Door full of water - Fiberglass RV


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Old 07-24-2021, 09:01 AM   #1
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Trailer: 1982 13ft Scamp purchased on May 2nd
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Door full of water

Y’all. Oh my gosh. Took the door off my new-to-me 1977. Turned it upside down and a half gallon of water poured out. Planning on resetting window anyway. Will this solve the problem?
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Old 07-24-2021, 09:55 AM   #2
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Not if its warped, or if the wood inside is rotted. While I would not do a few things the same way as "gquinton" did, his/her/their info is worth reading:

https://eggscamper.blogspot.com/2017...mper-door.html
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Old 07-24-2021, 10:05 AM   #3
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Rather than replacing the wood sandwiched inside the door, why not consider a spray-in, low expansion, foam? Heck, that wood may have been liquefied enough to come out of a slot in the bottom.
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Old 07-24-2021, 10:36 AM   #4
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...why not consider a spray-in, low expansion, foam? ....
Strength.
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Old 07-24-2021, 11:00 AM   #5
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If the foam fills the cavity it will be plenty strong.
If the foam thing was tried after getting the rotten OSB flushed out you should mount the door and block it where it fits the trailer shape and then fill it.
It would weigh a lot less.
Mine is in horrible condition inside (I am certain) but I hesitate to start the project.
I think that I might pull the cover off the inside, cut the fiber glass inside and then fit foam sheets in to fill the void like the OSB was and then fiberglass it back in place and recover the inside.
The issue is fitting the door to the curvature of the trailer.
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Old 07-24-2021, 11:04 AM   #6
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Disinfect the inside of the door B 4 you do the final fix.
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Old 07-24-2021, 01:05 PM   #7
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Disinfect the inside of the door B 4 you do the final fix.


Mold?
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Old 07-24-2021, 01:05 PM   #8
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Not if its warped, or if the wood inside is rotted. While I would not do a few things the same way as "gquinton" did, his/her/their info is worth reading:

https://eggscamper.blogspot.com/2017...mper-door.html


Thanks for this. What would you have done differently?
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Old 07-24-2021, 01:07 PM   #9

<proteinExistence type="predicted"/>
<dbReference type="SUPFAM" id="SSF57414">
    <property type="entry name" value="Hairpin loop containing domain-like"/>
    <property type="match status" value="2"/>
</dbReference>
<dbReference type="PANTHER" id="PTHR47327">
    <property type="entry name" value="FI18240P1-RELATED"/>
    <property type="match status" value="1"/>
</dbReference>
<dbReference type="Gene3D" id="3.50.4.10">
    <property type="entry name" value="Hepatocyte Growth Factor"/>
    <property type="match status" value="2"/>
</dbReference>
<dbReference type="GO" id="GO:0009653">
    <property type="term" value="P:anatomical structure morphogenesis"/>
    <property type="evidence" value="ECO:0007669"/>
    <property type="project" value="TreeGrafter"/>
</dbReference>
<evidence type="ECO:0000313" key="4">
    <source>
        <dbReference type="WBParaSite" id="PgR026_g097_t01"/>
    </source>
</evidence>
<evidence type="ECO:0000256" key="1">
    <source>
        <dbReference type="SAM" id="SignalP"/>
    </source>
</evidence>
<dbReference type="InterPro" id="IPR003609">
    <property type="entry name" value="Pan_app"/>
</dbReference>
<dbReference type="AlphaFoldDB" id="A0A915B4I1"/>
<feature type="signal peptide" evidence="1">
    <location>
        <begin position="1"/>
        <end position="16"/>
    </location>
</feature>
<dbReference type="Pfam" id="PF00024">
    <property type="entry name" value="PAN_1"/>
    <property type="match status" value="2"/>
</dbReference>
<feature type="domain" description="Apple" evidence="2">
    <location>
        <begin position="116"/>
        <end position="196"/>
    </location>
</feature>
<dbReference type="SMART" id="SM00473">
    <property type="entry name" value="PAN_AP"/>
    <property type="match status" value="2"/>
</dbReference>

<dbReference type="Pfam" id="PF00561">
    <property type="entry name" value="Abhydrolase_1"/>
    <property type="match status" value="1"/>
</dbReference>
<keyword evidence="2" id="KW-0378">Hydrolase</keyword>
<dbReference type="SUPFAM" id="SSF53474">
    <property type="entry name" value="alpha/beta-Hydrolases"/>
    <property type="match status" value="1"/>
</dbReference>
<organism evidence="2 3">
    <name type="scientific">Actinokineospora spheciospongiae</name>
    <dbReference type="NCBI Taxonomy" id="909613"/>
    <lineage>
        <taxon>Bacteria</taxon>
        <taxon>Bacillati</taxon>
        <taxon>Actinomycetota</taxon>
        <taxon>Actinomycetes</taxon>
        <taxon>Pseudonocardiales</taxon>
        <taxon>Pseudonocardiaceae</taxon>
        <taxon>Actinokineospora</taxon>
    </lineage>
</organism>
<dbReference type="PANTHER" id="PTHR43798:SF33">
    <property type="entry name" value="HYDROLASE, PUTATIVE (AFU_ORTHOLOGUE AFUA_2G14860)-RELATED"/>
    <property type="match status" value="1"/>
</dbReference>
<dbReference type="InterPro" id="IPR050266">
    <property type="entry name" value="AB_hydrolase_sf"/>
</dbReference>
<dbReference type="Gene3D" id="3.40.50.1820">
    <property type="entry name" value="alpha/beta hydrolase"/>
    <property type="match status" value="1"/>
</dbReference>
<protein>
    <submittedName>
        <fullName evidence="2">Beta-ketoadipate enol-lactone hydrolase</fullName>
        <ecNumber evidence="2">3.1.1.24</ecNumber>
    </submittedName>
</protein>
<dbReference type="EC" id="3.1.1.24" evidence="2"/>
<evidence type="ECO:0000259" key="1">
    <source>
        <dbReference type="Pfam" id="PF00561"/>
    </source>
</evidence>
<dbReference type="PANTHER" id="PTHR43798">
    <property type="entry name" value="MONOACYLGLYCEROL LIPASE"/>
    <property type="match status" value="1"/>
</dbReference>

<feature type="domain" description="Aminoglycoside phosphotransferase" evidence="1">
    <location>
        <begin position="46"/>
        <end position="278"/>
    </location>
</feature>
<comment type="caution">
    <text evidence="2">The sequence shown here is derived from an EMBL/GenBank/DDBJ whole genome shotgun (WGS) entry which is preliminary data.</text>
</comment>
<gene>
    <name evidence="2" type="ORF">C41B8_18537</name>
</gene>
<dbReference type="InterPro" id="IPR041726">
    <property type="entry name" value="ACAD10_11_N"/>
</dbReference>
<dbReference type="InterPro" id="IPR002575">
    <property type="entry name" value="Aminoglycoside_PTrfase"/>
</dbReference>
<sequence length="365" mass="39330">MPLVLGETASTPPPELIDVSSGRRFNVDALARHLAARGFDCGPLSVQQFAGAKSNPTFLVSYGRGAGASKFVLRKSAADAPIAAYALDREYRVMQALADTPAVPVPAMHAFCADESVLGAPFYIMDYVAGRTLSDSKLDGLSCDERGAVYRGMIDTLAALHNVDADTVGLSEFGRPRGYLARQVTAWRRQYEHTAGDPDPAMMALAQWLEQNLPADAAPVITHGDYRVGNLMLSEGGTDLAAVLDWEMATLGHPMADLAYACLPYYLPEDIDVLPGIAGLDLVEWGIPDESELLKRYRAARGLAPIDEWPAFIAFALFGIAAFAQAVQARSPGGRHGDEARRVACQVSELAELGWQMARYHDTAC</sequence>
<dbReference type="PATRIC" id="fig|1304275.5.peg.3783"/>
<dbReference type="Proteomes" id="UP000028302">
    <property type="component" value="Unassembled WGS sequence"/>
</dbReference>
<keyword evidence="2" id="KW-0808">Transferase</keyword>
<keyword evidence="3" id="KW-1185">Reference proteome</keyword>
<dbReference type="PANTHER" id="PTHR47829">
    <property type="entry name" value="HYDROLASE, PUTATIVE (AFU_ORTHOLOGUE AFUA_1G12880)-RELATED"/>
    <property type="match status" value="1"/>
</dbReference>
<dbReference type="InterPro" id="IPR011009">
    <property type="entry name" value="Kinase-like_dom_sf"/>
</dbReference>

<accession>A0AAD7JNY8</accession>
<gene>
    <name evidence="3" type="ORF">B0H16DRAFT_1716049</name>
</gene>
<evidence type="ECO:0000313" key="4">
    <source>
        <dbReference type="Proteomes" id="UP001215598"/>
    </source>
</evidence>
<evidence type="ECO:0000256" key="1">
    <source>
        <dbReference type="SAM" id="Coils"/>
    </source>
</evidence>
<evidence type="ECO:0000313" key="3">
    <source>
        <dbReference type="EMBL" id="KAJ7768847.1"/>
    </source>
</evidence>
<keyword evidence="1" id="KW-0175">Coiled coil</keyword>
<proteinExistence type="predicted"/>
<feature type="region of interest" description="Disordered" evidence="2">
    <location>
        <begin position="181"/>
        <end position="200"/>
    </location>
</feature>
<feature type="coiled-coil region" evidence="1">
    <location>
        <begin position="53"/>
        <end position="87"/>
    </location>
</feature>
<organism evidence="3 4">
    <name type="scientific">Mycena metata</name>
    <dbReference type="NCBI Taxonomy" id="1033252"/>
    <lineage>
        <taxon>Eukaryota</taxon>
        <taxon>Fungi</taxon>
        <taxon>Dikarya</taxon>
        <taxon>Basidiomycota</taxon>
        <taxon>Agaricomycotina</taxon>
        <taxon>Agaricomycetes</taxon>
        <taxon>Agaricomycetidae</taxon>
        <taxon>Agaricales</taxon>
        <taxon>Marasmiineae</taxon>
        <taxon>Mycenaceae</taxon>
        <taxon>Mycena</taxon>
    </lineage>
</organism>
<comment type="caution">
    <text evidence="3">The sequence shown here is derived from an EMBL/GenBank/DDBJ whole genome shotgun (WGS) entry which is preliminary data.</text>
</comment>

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Door will likely be full of mush. Check the link above for a thorough discussion of the problem.

Every brand has its shortcomings and advantages. The Scamp door is one of its shortcomings. They finally have gone with a flat door on brand new ones.
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Old 07-24-2021, 01:52 PM   #10
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Mold?
Just in case. Be save not sorry.
Bleach and water solution.
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Old 07-24-2021, 03:12 PM   #11
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...What would you have done differently?
They said, "When I replaced the fiberboard with new particle board."
I would have used marine grade plywood. If they do get another window leak the particle board will soak up the water like a sponge.

They said, "I removed the old sealant, and re caulked with 100% silicon. The more the better."

I don't think more is better. In fact none should be fine, assuming the window uses butyl tape or a custom gasket to seal the edges. And if the gap is as large as they say, I would use a different window or no window at all. My door window sits fairly flush to the door and I'm sure there is butyl under the frame which should be good for at least ten - fifteen years before its time to think about reinstalling the window. Even with no caulking. BTW, It's a fixed, non-opening window.

Now the roof fridge vent does have a large gap, and a lot of caulking. I'm keeping an eye on it and if it fails I hope to create a flatter surface somehow for the fridge vent since it is designed for a flat RV roof.
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Old 07-24-2021, 07:36 PM   #12
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Some good points above for sure. One that is a common mistake is the product used in the door repair is oriented strand board. It is not particle board, sometimes called chip board (thankfully). OSB (oriented strand board) is made out of large wood shavings, and bonded together into a product very similar to plywood.

A different product like Coosa board or similar would have been even better. And you don't have to buy full sheets (its expensive).
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